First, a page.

Apple vs FBI

Since this week is an open post and we have been asked to blog about an issue or an example that captured our interest in this module, I thought I would blog on the topic of security. I found this topic very interesting and didn’t really expect to. During the seminar the topic of the Apple and FBI news story was discussed, this issue really captured my interest. The story is that the courts ordered Apple to help the FBI hack an iPhone used by one of the San Bernardino shooter suspects. Apple’s CEO Tim Cook replied with an open letter basically saying, no. However, just this Monday it was reported that the FBI may have found a way to unlock the iPhone without Apple’s assistance.

So why doesn’t Apple want to unlock the iPhone? It’s not that they don’t want to, they argue that the software to do so doesn’t even exist and would have to create it and by doing so, if it got into the wrong hands could put millions of people’s security and privacy at risk. With Cook stating “In the wrong hands, this software — which does not exist today — would have the potential to unlock any iPhone in someone’s physical possession.”

Although others argue that if the phone can be unlocked the FBI have the potential to recover information that can prevent future terror attacks. Do you agree with Apple that they shouldn’t have to unlock this iPhone or to you think that they should be forced to unlock it?

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The future of news  

News plays a much greater role in societal life than just a random post on your Facebook feed. Speaking about which, I aim to trace the future of news, keeping in mind the transformation of news. A newspaper cannot be replaced by e-news until you can use a tablet to swat a fly. Stanislaw Jerzy Lec said, “The window to the world can be covered by a newspaper.” Is the press dying in the digital age? I would say I disagree. Sure, maybe the costs are going higher and the profits are going down, but since when do we value news for its Profits and not its Purpose? Why do business magnates controlling the press run behind the wrong ‘P’? The number of people reading the newspapers in the UK has been decreasing at the rate of about 10% but at the same time the i experienced a gain of 11% readers.

Newspaper came and stayed. Then came the Internet wave and it stayed too! Then news took to social media and the upsurge continues. This tells us two things. Firstly, new formats of news have appeared and will continue to emerge but this does not mean that it outdates its predecessor. Newspapers, Internet and social media can co-exist and compliment each other. Secondly, news has catered to consumer needs by constantly changing its medium. However, what is the future after social media?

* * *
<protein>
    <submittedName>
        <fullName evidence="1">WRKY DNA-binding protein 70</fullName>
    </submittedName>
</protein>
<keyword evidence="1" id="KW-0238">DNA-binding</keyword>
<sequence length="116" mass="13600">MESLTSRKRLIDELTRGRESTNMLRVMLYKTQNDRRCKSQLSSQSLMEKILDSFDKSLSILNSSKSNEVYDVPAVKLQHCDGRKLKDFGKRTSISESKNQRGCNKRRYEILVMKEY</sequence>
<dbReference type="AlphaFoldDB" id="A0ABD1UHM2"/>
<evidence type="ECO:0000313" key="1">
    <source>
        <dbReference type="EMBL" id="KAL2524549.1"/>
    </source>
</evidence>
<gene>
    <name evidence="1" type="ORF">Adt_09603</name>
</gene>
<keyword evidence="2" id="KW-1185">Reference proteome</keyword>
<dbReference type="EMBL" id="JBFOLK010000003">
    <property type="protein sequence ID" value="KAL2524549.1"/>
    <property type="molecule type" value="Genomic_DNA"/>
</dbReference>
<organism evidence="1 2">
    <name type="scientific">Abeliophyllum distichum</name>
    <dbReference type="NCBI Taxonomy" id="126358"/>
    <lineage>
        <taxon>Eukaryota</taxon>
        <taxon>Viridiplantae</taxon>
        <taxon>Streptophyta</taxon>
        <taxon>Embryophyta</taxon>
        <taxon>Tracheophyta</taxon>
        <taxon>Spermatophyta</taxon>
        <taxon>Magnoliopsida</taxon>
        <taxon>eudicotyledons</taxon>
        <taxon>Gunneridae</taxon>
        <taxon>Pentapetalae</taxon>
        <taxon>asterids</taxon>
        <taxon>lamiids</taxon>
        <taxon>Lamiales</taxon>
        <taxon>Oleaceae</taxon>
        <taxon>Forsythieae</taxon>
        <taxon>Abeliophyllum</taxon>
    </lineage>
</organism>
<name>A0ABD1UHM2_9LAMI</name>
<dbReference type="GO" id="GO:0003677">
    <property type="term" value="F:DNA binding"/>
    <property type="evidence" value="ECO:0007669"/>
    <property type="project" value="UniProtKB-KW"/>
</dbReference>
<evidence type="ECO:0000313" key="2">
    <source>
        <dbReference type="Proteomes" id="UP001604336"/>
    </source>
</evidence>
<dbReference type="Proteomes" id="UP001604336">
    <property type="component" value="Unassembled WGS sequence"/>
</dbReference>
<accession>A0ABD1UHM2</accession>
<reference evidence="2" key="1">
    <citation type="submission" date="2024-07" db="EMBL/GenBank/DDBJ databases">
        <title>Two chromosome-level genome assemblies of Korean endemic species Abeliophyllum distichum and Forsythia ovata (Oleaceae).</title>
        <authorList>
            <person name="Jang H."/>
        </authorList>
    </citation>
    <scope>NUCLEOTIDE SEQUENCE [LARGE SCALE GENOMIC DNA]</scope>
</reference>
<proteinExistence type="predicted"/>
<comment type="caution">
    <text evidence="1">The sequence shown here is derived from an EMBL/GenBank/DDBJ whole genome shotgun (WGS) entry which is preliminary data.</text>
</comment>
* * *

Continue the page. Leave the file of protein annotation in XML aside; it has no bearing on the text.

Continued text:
The answer is innovation. Innovation in press, internet and social media. The Independent has become the first national newspaper to go digital, but don’t foget that they also run the i which is a 40p newspapers! The Metro and Evening Standard operate free of costs. The Guardian operates on part-paid part-free basis on its digital front. Internet and social media have taken innovation to a whole new level. For example, Slow Journalism Magazine, attempts to explain and explore news after it has subsided from the mainstream and has escaped the concept of first and fast. Outlets like Vox.com are documenting news in a much more explained form. What’s interesting is that traditional news organisations are expanding their reach by using social media. For example, Sky news has its Snap Chat operation which has live blogs and feeds which are updated constantly through the day. Innovation also lies in the way newspapers are marketed, Metro went free and Independent has gone digital.

The above examples prove that news is transforming according to the needs of its consumers and innovation. Transformation of news is highly connected and dependent on media convergence. It is the interdependence among platforms where in lies the innovation in news. You will notice that it is not the death of press but the convergence of media which has just internally shifted numbers among its number of readers and its profits. It the purpose of the news that makes it novel; not its platform, not the format and not the economics of it. In all, through this module I have realised that components of media and its factors are interlinked and co-exist in the organisation. They are complimentary in nature and one cannot be explained without the help of the other, for example: media convergence and innovation, privacy and surveillance, copyrights and creativity, etc.

 

Don’t Stop A Meme’in

I want to talk about this weeks seminar because it actually somethings that I wasn’t expecting despite being part of the group leading the seminar and debates. One of the features of the presentation was ‘Make Your Meme’ in which the class were given the original image from popular memes and asked to create their own meme by giving it context. We thought this task would be relaxed and fun for the group but it actually proved that making a meme is a difficult job – especially trying to make a meme that is actually funny! This lead to the debate of ‘are memes actually funny’? Personally I don’t get memes at all, but they are this huge internet phenomenon and places like Facebook and Tumblr are flooded with them.

So what is the attraction? An answer we came up with is that it is very much to do with, firstly the structure, and secondly the context of the meme. By structure, we mean the elements that make up the meme such as repetition and lyricality. In truth it all comes down to semiotics, as is the same for all media products, and looking at the signs and symbol that are used to construct a meme that make them so appealing to this generation. On the other there is the context in which the meme is used. A lot of popular memes work because they are relatable such as being about student life. Sometimes they only work within a friendship group and their situation but to show it to someone outside of that clique, they wouldn’t get it or understand why it is ‘funny’.

Another thing that came up in seminar debate was a discussion about whether it is the words and text that are important to a meme working, or the image. To be honest, I think it is the text that is most important but the image gives it a relatable visual so that people understand the context in which the text is being stated. Memes are very much an internet sensation and we discovered today that they really aren’t that funny when you show them to a group of people publicly yet when scrolling though our online feed we would have an “LOL” moment.